Local photographer has first MAC show
Charles H. Featherstone/Columbia Basin Herald Photographer Justin Alaniz in front of some of the portraits he took as part of Faces of Strangers project. Alaniz had his first show at the Moses Lake Museum and Art Center on Friday.
| November 20, 2017 2:00 AM
MOSES LAKE — You could be forgiven for thinking the photographer whose work was on display Friday evening in the Moses Lake Museum and Art Center was internationally famous or something.
Justin Alaniz barely had a moment to himself as fans and subjects of his work, as well as his large family, want at least a moment of his time. To say hello. To thank him.
Or just to talk.
“You’ll have to forgive me,” he said. “It’s a busy night.”
It’s Alaniz’ first show at the MAC. In fact, it’s Alaniz’ first show anywhere, though he is no stranger to seeing his photographs in public.
His work has appeared on billboards, and the photos he took of the Moses Lake School District’s 15 schools — in his stark, almost dream-like style — grace the inside of the district’s meeting room.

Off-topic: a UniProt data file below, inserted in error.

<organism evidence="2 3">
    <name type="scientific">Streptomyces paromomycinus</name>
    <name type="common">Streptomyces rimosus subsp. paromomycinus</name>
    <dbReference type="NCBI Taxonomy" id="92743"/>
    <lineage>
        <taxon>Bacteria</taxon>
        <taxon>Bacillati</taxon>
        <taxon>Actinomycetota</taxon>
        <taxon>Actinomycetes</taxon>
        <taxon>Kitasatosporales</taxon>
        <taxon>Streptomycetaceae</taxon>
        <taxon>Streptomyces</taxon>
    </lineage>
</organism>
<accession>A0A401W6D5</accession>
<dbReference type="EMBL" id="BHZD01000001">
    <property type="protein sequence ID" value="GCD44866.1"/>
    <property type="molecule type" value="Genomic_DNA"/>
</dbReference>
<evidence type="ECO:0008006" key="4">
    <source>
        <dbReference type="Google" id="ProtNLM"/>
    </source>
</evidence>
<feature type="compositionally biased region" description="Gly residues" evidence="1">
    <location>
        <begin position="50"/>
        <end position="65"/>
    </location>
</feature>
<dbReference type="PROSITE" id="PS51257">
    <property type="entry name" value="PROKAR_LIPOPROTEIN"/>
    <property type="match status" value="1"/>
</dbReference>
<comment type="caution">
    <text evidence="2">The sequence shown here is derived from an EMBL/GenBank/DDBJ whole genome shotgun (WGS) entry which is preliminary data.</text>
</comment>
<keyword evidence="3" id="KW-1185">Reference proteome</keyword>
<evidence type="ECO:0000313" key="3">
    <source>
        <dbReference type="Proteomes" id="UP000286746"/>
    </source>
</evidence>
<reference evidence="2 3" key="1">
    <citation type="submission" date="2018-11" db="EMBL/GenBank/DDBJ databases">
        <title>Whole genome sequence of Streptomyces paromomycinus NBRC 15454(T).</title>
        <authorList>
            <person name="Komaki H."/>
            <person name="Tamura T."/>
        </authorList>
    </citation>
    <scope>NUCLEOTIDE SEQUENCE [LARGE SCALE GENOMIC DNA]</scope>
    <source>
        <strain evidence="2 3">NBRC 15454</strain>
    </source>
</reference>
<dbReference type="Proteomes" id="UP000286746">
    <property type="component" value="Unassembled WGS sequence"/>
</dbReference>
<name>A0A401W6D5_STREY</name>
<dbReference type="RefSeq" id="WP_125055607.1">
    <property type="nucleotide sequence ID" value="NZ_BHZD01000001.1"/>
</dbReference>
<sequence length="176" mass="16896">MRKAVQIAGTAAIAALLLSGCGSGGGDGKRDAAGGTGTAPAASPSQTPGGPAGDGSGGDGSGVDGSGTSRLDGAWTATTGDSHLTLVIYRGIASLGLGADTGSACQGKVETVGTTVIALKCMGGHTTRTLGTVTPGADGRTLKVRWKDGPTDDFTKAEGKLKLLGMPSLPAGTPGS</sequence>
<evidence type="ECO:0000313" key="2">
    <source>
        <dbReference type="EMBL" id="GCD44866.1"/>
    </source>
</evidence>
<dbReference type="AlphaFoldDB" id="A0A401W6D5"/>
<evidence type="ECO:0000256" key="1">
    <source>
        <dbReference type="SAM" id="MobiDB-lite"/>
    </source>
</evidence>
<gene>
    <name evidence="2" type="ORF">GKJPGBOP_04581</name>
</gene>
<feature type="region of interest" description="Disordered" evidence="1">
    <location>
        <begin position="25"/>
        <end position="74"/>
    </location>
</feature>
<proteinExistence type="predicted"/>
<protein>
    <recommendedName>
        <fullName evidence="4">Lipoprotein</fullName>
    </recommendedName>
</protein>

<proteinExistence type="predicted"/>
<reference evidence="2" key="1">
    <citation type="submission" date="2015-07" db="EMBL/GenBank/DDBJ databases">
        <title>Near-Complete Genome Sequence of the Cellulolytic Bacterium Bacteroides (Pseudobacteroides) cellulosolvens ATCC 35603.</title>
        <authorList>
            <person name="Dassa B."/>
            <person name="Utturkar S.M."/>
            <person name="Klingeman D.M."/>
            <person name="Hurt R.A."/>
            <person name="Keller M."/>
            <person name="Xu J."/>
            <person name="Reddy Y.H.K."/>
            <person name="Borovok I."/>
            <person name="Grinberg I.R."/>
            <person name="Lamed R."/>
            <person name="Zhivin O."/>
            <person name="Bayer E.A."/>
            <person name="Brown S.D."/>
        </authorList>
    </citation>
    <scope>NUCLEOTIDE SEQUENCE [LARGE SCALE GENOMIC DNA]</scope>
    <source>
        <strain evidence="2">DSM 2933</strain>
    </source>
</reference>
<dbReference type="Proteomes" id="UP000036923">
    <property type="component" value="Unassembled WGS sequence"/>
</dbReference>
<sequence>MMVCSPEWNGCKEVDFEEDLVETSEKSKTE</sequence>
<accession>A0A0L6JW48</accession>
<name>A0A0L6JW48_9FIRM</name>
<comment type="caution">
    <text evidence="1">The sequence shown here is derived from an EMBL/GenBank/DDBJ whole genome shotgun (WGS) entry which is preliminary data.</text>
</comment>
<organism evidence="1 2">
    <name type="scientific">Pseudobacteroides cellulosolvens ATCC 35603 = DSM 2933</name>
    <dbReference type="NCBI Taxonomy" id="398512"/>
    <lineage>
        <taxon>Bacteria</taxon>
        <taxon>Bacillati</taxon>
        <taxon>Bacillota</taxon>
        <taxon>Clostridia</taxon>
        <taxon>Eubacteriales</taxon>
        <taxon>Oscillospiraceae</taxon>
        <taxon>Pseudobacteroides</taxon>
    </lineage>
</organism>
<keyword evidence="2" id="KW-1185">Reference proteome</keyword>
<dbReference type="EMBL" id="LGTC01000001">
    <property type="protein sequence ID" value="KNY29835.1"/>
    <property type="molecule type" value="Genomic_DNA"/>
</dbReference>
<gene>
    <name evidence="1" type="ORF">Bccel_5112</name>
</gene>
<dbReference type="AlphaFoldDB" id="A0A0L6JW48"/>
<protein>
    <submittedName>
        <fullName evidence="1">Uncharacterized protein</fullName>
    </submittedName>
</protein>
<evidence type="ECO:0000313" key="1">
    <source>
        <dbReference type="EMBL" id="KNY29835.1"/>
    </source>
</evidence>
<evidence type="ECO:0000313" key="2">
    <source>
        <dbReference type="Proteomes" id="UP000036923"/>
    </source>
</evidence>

And now he stands in the midst of his fans, many of them the strangers whose portraits he took as part of his “Faces of Strangers” project, a calm, centered but very gentle presence amidst the bustle.
“I started on film in the late 1990s,” Alaniz told the Columbia Basin Herald. “I loved pictures that created emotion within myself.”
“That’s what drove me to the artful end of photography,” he added. “It’s not just something beautiful, but something relevant.”
The Moses Lake High School graduate (class of 1996) and married father of two is also a registered nurse and works caring for people in hospice.
“A lot of my photos are attached to memories of people I’ve cared for,” he said.
He began his “Faces of Strangers” project in 2014, when he started taking pictures of people on the street.
“There’s a great portrait within everybody,” Alaniz said. “For ‘Faces of Strangers,’ it was about suspending disbelief. If you will believe in me, I’ll show you what I see in you.”
And he has “Faces of Strangers” displayed as a great collage, a combination of color and black-and-white prints.
“It’s important to me to give. That’s why I’m in hospice,” he said.
And very likely why he takes photographs, too.
Charles H. Featherstone can be reached via email at firstname.lastname@example.org.